9. And not to do to another what one would not have done to oneself. 10. To deny oneself in order to follow Christ. 11. To chastise the body. 12. Not to become attached to pleasures. 13. To love fasting. 14. To relieve the poor. 15. To clothe the naked. 16. To visit the sick. 17. To bury the dead. 18. To help in trouble. 19. To console the sorrowing. 20. To become a stranger to the world's ways. 21. To prefer nothing to the love of Christ.
I love this Chapter 4, so much so that I read at least part of it daily as my spiritual reading. As one who aspires to be perfect, these statements of formation actually can lead to transformation from self to God. That is why I like them so much. #10 especially intrigues me. Deny yourself is what the Scriptures says. Luke 9:23 “Then he said to them all, If any want to become my followers, let them deny themselves and take up their cross daily and follow me.”
This is not an easy road to follow. Those who think they get on a conveyor belt when they are Baptized and get off in Heaven automatically, are in for a rude shock. Being a follower of the Master is a struggle. Christ tells us “Take up their cross daily and follow me.” Do you know how heavy a cross is? Daily? Follow me? I thought about this passage, when I was told I had cancer. Christ bids us to take up our crosses just as he took up his cross (his life and death) and follow him. This is not the action of a passive God. God said, “Do what I do. Follow what I do.”
I studied enough psychology in College to be dangerous. What I learned was the Maslow’s hierarchy of needs. It was all about me, all about fulfilling myself, making myself better. One of the unseen consequences of this thinking is making myself into God. To renounce oneself, in this context, makes perfect sense for me, especially since I realize the true meaning of Original Sin, the imperfection in which I live. I can’t change Original Sin but I can try to resist its effects, number one being I make myself into God.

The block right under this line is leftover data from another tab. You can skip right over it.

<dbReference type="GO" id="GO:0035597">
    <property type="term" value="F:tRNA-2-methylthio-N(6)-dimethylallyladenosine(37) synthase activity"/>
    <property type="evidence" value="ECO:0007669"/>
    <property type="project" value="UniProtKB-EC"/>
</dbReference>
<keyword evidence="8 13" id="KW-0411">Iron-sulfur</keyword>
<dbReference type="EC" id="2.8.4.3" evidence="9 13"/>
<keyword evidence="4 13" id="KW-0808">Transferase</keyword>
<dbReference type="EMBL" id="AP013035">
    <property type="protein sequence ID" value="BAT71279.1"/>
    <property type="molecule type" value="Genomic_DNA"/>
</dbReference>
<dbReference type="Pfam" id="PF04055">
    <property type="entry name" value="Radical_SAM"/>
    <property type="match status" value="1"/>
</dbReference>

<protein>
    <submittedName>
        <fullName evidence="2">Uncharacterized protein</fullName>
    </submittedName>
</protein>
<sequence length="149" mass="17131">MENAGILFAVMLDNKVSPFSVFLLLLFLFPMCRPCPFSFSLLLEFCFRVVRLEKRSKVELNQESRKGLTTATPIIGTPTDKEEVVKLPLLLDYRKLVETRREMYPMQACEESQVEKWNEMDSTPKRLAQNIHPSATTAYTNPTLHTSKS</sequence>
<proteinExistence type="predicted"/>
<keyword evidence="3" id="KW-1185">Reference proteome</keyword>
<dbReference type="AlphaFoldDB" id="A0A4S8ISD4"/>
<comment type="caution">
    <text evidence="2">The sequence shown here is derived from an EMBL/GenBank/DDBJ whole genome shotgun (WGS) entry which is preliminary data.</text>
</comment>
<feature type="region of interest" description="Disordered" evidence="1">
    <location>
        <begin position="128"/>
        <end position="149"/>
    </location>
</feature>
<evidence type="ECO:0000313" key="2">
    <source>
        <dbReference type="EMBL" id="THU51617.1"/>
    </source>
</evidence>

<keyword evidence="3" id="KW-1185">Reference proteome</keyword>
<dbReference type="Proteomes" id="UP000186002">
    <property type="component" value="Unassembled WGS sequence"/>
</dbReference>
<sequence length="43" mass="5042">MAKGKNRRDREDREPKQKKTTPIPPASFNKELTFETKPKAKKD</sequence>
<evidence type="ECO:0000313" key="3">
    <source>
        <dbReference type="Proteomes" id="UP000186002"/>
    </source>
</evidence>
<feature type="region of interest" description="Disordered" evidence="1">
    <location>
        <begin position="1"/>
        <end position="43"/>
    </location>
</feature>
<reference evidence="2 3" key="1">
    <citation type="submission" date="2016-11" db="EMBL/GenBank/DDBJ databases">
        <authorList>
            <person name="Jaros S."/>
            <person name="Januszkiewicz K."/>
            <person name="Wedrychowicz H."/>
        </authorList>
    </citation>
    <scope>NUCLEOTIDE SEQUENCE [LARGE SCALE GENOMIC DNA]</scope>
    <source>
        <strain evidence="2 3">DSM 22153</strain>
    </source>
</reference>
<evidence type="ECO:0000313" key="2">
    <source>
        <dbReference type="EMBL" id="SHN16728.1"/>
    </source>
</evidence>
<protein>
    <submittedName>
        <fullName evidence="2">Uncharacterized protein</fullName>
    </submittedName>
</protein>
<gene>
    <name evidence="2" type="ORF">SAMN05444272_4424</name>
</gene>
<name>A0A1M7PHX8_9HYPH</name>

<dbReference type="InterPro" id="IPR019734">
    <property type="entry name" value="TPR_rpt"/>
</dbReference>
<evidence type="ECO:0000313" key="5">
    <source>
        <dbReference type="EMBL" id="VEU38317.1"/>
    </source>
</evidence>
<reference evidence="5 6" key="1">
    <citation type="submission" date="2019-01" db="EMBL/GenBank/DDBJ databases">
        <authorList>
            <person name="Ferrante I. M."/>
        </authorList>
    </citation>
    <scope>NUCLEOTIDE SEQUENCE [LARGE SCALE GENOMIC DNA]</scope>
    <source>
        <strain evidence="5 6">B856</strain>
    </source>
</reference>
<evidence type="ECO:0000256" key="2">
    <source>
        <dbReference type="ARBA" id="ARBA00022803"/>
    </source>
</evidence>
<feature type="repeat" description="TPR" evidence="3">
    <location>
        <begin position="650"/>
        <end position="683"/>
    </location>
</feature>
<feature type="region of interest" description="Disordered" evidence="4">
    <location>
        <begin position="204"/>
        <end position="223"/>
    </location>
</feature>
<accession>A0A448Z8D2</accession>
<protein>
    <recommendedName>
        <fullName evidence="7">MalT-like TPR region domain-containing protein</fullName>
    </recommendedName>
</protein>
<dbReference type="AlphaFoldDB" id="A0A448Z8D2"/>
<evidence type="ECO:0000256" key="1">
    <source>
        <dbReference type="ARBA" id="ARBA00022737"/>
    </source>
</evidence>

The big struggle, the big battle we face is making ourselves into God, the very first command God warned us to avoid. God won’t do it for me, but gives me all the helps I need to succeed, with his grace: humility, obedience to God’s will, seeking God first, the insight to see that I must carry my burden and follow Christ, just as he carried his burden. St. Benedict’s Rule focuses those who follow his Chapter 4 on preferring nothing to loving Christ. That is so difficult to do. The wisdom of community means I have people of similar spiritual orientation that help sustain me as I try to take up my cross and follow Him. When I am down, they are usually up; when some of them are down, sometimes I help out because I am up. In all thing, God is glorified.
Being a Lay Cistercian means my community of faith is so important for my balance and stability. Being a Lay Cistercian means my struggle with the effects of Original Sin can be to my advantage. It is the “daily” in the take up your cross daily and follow me that is important. Daily! Who can sustain that? No one without Christ. Being a Lay Cistercian means I practice my instruments for good works DAILY. Sometimes I win, sometimes I lose, but I am still in the race.
Praise to God the Father, the Son, and the Holy Spirit, now and forever. The God who is, who was, and who is to come at the end of the ages. Amen and Amen. –Cistercian doxology.